The ozone layer is expected to make a full recovery by 2060
A new report from the United Nations has revealed that the ozone layer is steadily returning to normal and is expected to make a full recovery over the next five decades. The researchers also determined that the hole in the ozone layer above Antarctica has been improving by around three percent each decade.
The ozone is a layer in the Earth’s stratosphere that protects our planet from ultraviolet radiation. When this layer is comprised, humans are left more vulnerable to the harmful rays and their associated impacts, such as skin cancer and other diseases.
In the 1980s, it was discovered that widely-used industrial substances known as chlorofluorocarbons (CFCs) were destroying the ozone layer. The Montreal Protocol banned the use of CFCs worldwide in 1987.
According to the assessment by the UN Environment Programme, the World Meteorological Organization, the European Commission, and other agencies, the Montreal Protocol has successfully allowed the ozone layer to heal. Erik Solheim, the head of UN Environment, described the Montreal Protocol as “one of the most successful multilateral agreements in history.”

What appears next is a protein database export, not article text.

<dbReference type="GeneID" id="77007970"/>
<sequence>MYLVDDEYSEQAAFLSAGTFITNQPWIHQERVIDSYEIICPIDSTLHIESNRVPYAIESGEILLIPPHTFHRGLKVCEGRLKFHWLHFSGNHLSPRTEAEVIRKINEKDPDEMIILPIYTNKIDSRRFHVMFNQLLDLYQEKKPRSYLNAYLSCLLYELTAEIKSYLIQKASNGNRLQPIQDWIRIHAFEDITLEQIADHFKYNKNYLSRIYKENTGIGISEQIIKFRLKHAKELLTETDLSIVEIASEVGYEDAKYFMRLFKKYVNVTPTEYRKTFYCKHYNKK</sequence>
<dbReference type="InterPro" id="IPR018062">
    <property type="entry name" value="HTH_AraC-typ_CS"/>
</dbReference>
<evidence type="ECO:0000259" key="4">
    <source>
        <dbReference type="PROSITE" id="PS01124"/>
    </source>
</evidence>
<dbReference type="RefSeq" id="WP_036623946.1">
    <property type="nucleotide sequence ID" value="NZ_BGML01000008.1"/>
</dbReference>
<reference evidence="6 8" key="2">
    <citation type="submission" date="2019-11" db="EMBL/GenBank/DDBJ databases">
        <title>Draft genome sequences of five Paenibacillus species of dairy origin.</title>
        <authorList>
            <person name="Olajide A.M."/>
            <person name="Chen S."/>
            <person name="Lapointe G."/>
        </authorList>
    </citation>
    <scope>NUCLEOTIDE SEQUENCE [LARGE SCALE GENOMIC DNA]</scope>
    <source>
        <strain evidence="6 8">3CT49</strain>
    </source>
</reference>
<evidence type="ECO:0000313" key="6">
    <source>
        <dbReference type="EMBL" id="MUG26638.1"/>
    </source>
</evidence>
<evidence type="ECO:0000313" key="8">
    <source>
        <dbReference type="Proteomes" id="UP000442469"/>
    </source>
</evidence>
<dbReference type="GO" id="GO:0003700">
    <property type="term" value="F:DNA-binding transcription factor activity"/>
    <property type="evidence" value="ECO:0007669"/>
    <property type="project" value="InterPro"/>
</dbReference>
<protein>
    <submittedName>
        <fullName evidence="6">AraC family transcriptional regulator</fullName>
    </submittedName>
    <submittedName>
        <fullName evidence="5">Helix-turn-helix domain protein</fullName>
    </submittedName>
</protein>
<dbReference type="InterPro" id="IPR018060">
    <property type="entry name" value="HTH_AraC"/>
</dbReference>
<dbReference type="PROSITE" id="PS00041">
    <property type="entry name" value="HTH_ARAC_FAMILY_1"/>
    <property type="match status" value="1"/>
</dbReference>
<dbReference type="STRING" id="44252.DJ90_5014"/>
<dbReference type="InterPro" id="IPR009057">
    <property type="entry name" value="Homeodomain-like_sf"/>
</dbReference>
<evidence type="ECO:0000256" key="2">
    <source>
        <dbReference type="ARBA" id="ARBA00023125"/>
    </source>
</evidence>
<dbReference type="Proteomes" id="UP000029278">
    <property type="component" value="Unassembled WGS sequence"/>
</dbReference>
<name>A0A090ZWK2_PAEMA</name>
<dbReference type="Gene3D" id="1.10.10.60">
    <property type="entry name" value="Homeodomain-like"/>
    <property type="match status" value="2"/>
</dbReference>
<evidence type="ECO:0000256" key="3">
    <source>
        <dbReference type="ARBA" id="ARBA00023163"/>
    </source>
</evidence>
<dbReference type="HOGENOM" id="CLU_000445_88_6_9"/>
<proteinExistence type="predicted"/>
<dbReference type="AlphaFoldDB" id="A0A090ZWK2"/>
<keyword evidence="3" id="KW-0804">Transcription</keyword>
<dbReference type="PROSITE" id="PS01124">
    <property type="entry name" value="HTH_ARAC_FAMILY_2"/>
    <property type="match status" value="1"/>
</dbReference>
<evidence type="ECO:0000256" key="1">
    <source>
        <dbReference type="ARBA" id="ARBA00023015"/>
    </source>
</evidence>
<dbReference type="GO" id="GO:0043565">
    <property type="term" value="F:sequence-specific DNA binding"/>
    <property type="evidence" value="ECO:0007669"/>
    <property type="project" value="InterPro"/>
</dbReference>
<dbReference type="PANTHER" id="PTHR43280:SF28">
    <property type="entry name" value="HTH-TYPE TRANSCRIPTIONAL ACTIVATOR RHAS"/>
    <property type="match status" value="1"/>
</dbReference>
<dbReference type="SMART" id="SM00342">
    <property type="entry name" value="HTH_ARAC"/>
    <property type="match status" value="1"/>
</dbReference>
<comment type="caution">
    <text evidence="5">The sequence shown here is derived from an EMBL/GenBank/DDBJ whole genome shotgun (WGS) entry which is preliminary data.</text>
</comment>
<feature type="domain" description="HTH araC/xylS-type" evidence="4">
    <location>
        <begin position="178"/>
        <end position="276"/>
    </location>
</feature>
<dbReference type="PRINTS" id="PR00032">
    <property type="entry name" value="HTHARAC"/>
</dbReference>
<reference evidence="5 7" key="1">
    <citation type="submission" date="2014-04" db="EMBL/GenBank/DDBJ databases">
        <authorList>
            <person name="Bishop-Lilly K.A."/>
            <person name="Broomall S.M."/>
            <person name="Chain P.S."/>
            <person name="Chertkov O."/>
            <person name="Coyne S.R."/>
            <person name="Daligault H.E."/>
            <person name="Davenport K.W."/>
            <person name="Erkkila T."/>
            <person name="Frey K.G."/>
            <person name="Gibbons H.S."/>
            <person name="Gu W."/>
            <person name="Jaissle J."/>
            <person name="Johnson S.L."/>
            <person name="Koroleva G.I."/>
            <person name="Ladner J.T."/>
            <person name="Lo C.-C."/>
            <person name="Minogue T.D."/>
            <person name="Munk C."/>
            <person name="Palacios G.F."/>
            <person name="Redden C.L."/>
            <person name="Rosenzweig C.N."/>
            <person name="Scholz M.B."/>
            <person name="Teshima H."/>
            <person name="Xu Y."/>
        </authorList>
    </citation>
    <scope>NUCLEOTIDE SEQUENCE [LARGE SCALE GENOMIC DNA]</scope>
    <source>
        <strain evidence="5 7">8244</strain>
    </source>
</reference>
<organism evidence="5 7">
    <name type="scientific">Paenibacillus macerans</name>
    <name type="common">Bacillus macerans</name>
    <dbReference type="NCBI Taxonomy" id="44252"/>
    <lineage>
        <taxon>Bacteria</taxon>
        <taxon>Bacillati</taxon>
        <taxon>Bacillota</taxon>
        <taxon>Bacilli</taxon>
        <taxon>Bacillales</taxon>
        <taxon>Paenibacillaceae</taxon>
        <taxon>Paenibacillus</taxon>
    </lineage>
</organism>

The experts have estimated that the ozone layer will be fully regenerated at some point in the 2060s.
“Evidence presented by the authors shows that the ozone layer in parts of the stratosphere has recovered at a rate of 1-3 percent per decade since 2000,” the UN Environment and the World Meteorological Organization said in a statement.
“At projected rates, Northern Hemisphere and mid-latitude ozone is scheduled to heal completely by the 2030s followed by the Southern Hemisphere in the 2050s and polar regions by 2060.”
Earlier this year, scientists at the National Oceanic and Atmospheric Administration (NOAA) were shocked to discover a sharp rise in CFCs from an unknown source.
The study’s lead author, NOAA scientist Stephen Montzka, explained: “In the end, we concluded that it’s most likely that someone may be producing the CFC-11 that’s escaping to the atmosphere. “
“We don’t know why they might be doing that and if it is being made for some specific purpose, or inadvertently as a side product of some other chemical process.”
According to Montzka, if the source can be identified and the CFCs can be contained soon, the damage to the ozone should be only minor. In the meantime, the mysterious emissions will slow the progress of global efforts to rehabilitate the ozone layer and maximize its efficiency.
The full assessment from the United Nations can be viewed here.